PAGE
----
Thursday, July 2, 2009

Public Enemies

Here comes the review of Hollywood's latest summer blockbuster and this is also my first experience with a film by Michael Mann. From what we can see, putting together two leading actors who've played the most memorable blockbuster characters in the last few years is a recipe for success. Obviously, Public Enemies can seem boring in a few parts of the story and gives you a feeling of "been there, seen that". However, anybody should be elated to see a film that talks about history (without boring you) and gives you a fair share of action scenes.


In 1933, John Edgar Hoover (Billy Crudup), the director of the United States Bureau of Investigation (BOI), wants to take down John Dillinger (Johnny Depp), a bank robber labelled as "public enemy no. 1", and his friends. In order to do it, Hoover assembles a task force led by agent Melvin Purvis (Christian Bale). Moreover, this task force will operate in the city of Chicago.

John Edgar Hoover in the late 1920s.

John Dillinger

Obviously, since this is the first time I watch a film directed by Michael Mann, I'm not going to compare Public Enemies with his previous works. However, there's one thing I can tell you. Even if the film deals a little bit with a relation between a cop (Bale) and a crook (Depp), don't expect to see the two leading characters explain to each other how it feels to be on each side of the law (like in John Woo's The Killer). All in all, Public Enemies is your nice gangster film about the entertaining fight between the law and criminality. Besides, add to that the confrontation of two different work ethics. Nothing less. Nothing more.

Obviously, despite that previously mentioned fact, Public Enemies is not one of those action films (or gangster films, for that matter) that takes people for idiots. While its chief mission is to entertain you, the film shamelessly displays its care for historical accuracy through many details such as the locations, costumes and accessories. For instance, the prison in which Dillinger was incarcerated is the real one from history. Therefore, while creativity gives life to a great part of the film, Mann's talent can be discerned through his disdain for clichés for our great pleasure.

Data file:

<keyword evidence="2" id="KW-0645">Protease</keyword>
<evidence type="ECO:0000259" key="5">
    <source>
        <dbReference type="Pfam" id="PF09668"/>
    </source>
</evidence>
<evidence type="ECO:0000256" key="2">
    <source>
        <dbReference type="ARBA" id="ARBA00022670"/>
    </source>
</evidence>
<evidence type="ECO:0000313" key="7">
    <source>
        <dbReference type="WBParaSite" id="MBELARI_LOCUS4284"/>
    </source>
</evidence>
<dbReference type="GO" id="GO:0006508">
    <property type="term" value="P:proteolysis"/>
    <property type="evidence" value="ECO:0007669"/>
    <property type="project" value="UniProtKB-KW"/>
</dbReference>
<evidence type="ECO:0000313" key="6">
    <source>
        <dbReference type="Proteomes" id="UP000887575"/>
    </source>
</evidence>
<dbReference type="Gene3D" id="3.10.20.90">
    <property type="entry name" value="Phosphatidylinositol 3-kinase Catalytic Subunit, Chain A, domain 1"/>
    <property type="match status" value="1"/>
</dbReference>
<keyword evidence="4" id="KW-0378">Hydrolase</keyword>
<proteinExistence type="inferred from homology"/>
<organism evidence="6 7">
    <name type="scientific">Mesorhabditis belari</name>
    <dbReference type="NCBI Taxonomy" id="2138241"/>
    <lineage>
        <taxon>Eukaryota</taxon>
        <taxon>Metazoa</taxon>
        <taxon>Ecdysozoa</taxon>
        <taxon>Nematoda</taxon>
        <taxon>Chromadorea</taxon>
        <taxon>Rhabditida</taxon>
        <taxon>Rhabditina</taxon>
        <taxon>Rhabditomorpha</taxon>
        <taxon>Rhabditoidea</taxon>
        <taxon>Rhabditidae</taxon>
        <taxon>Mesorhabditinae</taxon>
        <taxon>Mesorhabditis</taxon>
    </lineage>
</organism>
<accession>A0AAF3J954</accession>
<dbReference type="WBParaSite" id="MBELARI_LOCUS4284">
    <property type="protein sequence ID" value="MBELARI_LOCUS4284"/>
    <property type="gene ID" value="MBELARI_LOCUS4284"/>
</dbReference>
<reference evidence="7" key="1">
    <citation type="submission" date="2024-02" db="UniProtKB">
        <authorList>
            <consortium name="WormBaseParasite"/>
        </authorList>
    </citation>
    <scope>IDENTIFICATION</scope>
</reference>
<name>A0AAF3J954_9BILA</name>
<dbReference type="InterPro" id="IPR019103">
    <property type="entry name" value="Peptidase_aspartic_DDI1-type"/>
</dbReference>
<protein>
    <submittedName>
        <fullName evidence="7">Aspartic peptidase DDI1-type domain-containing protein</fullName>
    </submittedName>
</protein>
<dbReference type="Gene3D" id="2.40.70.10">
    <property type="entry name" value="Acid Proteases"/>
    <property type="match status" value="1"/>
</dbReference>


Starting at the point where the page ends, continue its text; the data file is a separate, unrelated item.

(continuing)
With that said, I don't need to tell you that the performance by the cast is rather good, especially from Johnny Depp and Christian Bale. However, one might have a few reservations about Depp's performance. While he's at the centre of the film, his performance can brilliantly conceal through his eyes Dillinger's disregard for the law, coldness and meticulousness. However, you might feel that there's nothing flamboyant that makes his character more memorable than Jack Sparrow. This means that the film's real problem lies in its lack of concern for exploring with depth who Dillinger was and the place he had in the American public opinion. In fact, it's a little bit regrettable that Public Enemies mainly focuses on the bank robberies and the cat-and-mouse game between Dillinger and the BOI.

Finally, Public Enemies is not going to be a great prize contender at the next Oscars given that the good performance from Depp and Bale doesn't surprise you that much. Nonetheless, the film can entertain us without being pathetic to death like certain Hollywood summer blockbusters. Besides, the film is certainly worth seeing more than other films that come out after the Oscars.

Rating: 3.5/5



Origin:USA (2009)
Length:140 minutes
Genre:Crime drama
Screenplay:Ronan Bennett, Michael Mann and Ann Biderman
Director:Michael Mann
Starring:Johnny Depp, Christian Bale, Marion Cotillard and Billy Crudup


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